On the biggest stage of all, Liverpool delivered. Their superb season got its special conclusion. After 14 years, the Champions League trophy is heading back to Anfield after Jurgen Klopp’s side defeated Tottenham 2-0 at Madrid’s wonderful Wanda Metropolitano stadium.
For Mohamed Salah, this was his night of redemption, the one he’d dreamed of for a year. Devastated in Kiev, delirious in Madrid, the Egyptian’s second-minute penalty securing a sixth European Cup crown for the Reds. Divock Origi, the hero of the semi-final, emerged from the bench to finish the job late on. The man for the big occasion, yet again.
It was by no means a classic final, but will anyone care? Liverpool are back at the top of the tree.
As the famous Kop banner says, ‘Those Scousers Again’.
They had taken over the Spanish capital, Plaza Mayor, Plaza de Santa Ana and Gran Via transformed into a red sea, sunburnt and singing, an invasion of flags and banners, Transalpino and adidas.
It was some sight, with the Madrid authorities estimating that around 50,000 Liverpudlians had made the journey.
They’d come from far and wide, from Chile and Egypt, Croxteth and Crosby. They’d arrived by car and by train, by air and by sea. They’d come to party, to see their heroes crowned. Their heroes didn’t let them down.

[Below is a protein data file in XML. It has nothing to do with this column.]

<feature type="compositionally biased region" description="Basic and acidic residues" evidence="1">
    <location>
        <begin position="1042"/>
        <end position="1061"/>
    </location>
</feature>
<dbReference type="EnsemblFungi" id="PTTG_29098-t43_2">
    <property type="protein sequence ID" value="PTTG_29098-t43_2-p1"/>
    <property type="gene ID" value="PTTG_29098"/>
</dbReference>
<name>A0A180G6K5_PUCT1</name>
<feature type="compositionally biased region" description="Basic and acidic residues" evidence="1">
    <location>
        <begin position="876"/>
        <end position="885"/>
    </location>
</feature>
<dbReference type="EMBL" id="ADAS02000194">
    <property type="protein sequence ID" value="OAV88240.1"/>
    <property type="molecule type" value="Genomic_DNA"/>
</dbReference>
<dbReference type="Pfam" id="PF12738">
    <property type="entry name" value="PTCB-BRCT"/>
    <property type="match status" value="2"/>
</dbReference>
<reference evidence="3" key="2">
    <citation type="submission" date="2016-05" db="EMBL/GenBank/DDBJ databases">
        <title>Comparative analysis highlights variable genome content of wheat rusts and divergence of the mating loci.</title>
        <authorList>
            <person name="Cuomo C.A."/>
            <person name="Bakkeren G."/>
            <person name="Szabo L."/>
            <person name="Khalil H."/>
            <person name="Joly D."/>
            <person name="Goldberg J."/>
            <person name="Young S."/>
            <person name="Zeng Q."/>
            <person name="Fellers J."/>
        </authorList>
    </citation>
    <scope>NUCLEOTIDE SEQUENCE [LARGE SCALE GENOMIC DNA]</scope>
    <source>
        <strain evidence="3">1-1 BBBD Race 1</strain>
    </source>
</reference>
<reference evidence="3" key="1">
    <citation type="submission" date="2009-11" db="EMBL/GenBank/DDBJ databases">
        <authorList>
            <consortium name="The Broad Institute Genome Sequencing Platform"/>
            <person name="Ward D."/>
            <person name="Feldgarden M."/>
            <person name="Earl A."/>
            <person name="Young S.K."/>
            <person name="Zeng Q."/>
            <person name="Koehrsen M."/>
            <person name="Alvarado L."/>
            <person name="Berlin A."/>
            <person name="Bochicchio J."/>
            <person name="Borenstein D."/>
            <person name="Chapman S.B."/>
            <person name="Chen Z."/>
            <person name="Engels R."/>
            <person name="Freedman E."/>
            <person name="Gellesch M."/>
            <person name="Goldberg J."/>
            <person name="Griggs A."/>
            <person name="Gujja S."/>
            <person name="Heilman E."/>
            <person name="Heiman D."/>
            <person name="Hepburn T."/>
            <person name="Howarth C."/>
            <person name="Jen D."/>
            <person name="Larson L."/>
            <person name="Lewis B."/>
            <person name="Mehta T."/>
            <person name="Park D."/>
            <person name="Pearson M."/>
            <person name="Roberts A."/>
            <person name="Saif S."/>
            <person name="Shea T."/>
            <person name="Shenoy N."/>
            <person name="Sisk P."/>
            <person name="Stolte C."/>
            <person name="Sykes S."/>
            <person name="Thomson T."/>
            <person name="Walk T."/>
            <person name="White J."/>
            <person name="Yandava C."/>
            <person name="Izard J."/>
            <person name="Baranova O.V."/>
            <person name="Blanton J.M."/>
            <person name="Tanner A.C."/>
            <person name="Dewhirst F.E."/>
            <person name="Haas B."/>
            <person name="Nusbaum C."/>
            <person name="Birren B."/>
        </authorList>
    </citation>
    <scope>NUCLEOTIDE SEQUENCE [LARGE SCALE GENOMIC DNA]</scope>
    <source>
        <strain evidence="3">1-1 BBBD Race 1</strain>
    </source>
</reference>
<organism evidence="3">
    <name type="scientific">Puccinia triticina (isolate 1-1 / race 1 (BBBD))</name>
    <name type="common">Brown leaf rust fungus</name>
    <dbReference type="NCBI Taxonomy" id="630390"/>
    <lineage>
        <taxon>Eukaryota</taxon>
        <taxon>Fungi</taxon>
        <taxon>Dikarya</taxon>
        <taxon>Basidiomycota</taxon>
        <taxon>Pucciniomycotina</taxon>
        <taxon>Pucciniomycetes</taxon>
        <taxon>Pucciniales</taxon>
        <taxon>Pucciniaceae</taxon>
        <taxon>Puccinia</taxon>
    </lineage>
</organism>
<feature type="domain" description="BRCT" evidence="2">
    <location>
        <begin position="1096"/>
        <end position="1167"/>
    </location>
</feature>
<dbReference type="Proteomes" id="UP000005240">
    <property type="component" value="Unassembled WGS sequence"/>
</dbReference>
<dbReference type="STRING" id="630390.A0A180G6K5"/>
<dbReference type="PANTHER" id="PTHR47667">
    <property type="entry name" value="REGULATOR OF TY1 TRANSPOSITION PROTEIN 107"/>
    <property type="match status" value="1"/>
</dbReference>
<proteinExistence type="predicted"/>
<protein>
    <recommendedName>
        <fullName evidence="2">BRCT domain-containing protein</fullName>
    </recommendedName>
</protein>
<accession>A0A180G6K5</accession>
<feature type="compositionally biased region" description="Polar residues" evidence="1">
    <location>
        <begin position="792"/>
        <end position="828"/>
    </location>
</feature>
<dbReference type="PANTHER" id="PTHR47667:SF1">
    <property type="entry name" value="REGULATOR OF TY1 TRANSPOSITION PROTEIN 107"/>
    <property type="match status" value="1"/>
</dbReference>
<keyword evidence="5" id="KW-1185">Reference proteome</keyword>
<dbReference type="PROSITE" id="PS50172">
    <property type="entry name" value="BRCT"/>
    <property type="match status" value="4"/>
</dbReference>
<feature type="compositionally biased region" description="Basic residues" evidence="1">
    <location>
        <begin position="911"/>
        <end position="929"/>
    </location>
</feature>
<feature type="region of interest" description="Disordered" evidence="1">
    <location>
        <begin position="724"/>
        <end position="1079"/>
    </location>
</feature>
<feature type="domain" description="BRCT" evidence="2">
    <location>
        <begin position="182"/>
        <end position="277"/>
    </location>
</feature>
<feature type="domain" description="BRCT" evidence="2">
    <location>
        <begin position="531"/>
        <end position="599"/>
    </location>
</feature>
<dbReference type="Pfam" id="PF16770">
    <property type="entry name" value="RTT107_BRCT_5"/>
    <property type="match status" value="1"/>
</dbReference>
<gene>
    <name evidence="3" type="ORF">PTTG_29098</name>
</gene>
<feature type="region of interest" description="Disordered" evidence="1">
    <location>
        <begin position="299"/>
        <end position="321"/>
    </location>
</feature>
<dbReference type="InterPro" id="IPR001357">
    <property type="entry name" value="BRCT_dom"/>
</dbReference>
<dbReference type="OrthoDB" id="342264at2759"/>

Last year, their hearts were broken by a team in white. Lessons were learned, Klopp said. Resolve was strengthened. He felt they’d be back, he felt they could come again.
This was a crowning night, the night a new set of legends emerged. From Jordan Henderson, the captain who hoisted that famous jug-eared trophy aloft, to Alisson Becker, whose second-half saves got Klopp’s team over the line. From Virgil van Dijk, the £75million bargain, to Trent Alexander-Arnold, the home-grown superstar at 20 years of age. Each and every one of them deserved what they got here.
Liverpool can play better than they did, for sure. But after a campaign like this, when they have scaled new heights and feared they would have nothing to show for it, we could forgive them their nerves and their tension. This is a special team, one which has made its supporters proud at every turn.
For Klopp, that first hurdle is cleared. We can stop talking about his ‘need’ for silverware, or his lacklustre record in major finals. The German promised to bring the good times back when he arrived in 2015, and he’s gone and landed the big one.
Good for him. This is a manager who brings joy to football, who puts bums on seats and smiles on faces. The destination is cool, he might say, but the journey has been even better.
Liverpool’s fans would certainly agree. Here in Madrid, they experienced the joy of six.